Special Report

Most Decorated Golden Globe Winners of All Time

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Hollywood is counting down the days until the 76th annual Golden Globe Awards ceremony, which is scheduled to take place on Jan. 6, 2019 in Beverly Hills, Calif. In recognizing the year’s finest acting in film and television, the ceremony often highlights some of the industry’s most talented up-and-comers, including 15-year-old Elsie Fisher and 22-year-old Lucas Hedges.

Of course, the Hollywood Foreign Press Association (HFPA) – the organization behind the event – recognizes also the work of accomplished actors who have longer, more established careers. For instance, Nicole Kidman, who has previously won four Golden Globe awards, is nominated once again this year for her performance in “Destroyer.”

If she wins this year, Kidman will join an exclusive group of actors who have procured at least five competitive Golden Globe awards. Since the event began in the early 1940s, only 20 entertainers have managed to accomplish this feat.

As only a limited number of Golden Globe awards are available each year, the actors who have won the most awards generally have had long and active careers. Angela Lansbury won her first Golden Globe in 1946 for her role in “The Picture Of Dorian Gray.” Her most recent win came 46 years later for her work on “Murder, She Wrote.”

While Lansbury’s most recent nomination was in 1995, others among the most decorated Golden Globe winners have been more active in increasing their number of wins. Meryl Streep’s most recent win was in 2012, and she was nominated as recently as last year for her performance in “The Post.” She was also awarded the Cecil B. deMille Award in 2017, which honors the entire body of work of a “distinguished entertainment professional.”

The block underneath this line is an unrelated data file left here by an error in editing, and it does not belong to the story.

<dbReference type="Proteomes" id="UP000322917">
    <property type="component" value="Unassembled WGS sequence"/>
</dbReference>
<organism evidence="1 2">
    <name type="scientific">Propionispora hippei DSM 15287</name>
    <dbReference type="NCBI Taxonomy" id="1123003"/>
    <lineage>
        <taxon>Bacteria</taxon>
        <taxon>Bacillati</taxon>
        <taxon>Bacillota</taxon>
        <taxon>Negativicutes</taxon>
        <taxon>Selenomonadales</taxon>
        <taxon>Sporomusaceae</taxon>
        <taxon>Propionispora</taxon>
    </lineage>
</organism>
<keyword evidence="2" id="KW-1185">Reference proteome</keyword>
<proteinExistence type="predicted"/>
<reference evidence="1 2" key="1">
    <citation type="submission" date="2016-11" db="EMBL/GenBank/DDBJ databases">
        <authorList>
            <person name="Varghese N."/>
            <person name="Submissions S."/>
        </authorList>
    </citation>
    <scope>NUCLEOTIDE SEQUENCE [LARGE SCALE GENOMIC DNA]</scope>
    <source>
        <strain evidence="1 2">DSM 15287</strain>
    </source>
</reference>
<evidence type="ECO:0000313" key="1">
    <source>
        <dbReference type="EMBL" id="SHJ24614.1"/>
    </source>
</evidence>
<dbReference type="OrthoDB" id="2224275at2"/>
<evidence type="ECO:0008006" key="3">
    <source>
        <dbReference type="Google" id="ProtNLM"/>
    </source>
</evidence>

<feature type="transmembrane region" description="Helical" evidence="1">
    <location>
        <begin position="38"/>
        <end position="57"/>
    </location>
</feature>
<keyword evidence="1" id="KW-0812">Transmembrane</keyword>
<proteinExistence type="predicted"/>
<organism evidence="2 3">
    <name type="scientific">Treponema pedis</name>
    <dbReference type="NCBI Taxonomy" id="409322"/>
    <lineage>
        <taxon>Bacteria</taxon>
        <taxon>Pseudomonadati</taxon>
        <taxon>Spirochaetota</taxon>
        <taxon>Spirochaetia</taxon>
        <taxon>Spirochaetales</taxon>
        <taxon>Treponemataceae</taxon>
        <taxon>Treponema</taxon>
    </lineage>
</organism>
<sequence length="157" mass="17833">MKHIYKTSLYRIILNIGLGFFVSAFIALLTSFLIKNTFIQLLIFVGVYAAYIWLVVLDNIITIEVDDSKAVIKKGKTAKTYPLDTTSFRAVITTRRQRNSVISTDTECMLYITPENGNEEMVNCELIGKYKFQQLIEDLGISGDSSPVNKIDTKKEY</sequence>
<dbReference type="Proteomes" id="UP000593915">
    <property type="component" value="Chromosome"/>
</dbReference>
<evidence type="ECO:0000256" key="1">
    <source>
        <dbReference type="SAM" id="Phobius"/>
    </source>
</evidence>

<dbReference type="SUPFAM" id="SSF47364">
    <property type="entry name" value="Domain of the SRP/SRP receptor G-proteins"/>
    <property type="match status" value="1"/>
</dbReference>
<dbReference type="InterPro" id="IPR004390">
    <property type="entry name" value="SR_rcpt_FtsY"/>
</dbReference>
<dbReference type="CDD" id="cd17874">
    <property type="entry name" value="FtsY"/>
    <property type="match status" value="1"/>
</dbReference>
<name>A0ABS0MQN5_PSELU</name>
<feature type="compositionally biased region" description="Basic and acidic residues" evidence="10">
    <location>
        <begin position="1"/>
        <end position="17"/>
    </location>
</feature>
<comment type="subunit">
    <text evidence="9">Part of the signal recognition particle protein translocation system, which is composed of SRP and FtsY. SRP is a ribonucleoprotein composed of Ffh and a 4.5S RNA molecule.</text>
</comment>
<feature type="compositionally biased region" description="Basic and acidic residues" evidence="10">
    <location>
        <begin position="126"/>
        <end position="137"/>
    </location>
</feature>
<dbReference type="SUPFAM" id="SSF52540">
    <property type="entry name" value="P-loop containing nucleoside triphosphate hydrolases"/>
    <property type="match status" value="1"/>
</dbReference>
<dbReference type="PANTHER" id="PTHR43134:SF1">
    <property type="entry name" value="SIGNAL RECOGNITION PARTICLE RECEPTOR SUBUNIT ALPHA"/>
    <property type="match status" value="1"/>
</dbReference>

Click here to see the most decorated Golden Globe winners of all time.

To identify the most decorated Golden Globe winners of all time, 24/7 Wall St. listed the individuals who have won the most competitive Golden Globe awards. Special achievement awards that did not require a nomination were not included in our calculations. The number of nominations; whether an individual was the recipient of a special achievement award; and the length of a given person’s career were used to break ties. All Golden Globe data come from the Hollywood Foreign Press Association. Information including credits and the work an individual is most known for came from online movie database IMDb.com.

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20. Rock Hudson
> Lifetime wins & nominations: 5 wins, 0 nominations
> First win: Henrietta Award (World Film Favorites), 1959
> Known for: Giant; Come September; Pillow Talk
> Acting credits: 75

Rock Hudson became a major star and heartthrob in the 1950s and 1960s, pairing with Doris Day in light comedies such as “Pillow Talk,” “Lover Come Back,” and “Send Me No Flowers.” He demonstrated his dramatic ability in films such as “Magnificent Obsession” and “Giant.” Hudson won five Golden Globe Henrietta Awards (World Film Favorites).

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19. Gregory Peck
> Lifetime wins & nominations: 5 wins, 3 nominations
> First win: Actor In A Leading Role, 1947
> Known for: To Kill a Mockingbird; Roman Holiday; Gentleman’s Agreement
> Acting credits: 60

Gregory Peck built a storied career by portraying deeply principled characters (in films such as “To Kill a Mockingbird” and “Gentleman’s Agreement”) as well as historical figures (in “MacArthur” and Dr. Josef Mengele in “The Boys from Brazil”). Among Peck’s Golden Globe wins was for his memorable role as Atticus Finch in “To Kill a Mockingbird.”

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18. Robert Redford